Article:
With measles and other diseases once thought eradicated making a comeback in the United States, healthcare websites are on the spot to educate consumers about important health risks. Washington State University researchers say that people may be influenced more by online comments than by credible public service announcements (PSAs).
Writing in the Journal of Advertising, WSU marketing researchers Ioannis Kareklas, Darrel Muehling and TJ Weber are the first to investigate how Internet comments from individuals whose expertise is unknown impact the way people feel about vaccines.
Their study, “Reexamining Health Messages in the Digital Age: A Fresh Look at Source Credibility Effects,” comes after a recent outbreak of measles linked to Disneyland parks in California has affected at least 100 people in the United States and Mexico.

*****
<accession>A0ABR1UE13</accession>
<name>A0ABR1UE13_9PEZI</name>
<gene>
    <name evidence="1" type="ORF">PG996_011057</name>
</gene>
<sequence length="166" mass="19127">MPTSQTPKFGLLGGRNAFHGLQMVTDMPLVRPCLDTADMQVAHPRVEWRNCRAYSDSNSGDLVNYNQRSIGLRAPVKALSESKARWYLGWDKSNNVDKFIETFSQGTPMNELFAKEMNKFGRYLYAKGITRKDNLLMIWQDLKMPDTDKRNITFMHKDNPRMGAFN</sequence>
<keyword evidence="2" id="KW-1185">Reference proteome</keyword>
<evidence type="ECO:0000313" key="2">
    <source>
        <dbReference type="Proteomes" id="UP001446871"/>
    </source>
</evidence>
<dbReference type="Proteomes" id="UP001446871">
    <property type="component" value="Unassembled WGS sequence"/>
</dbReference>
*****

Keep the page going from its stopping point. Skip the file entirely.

“In the context of health advertising, few issues have concerned advertisers, researchers and consumers – especially those with young children – more than recent trends in vaccination attitudes and behaviors,” wrote Kareklas and colleagues.
The impact of electronic word of mouth
Kareklas, Muehling and Weber conducted two experiments. In the first, they showed 129 participants two made-up PSAs.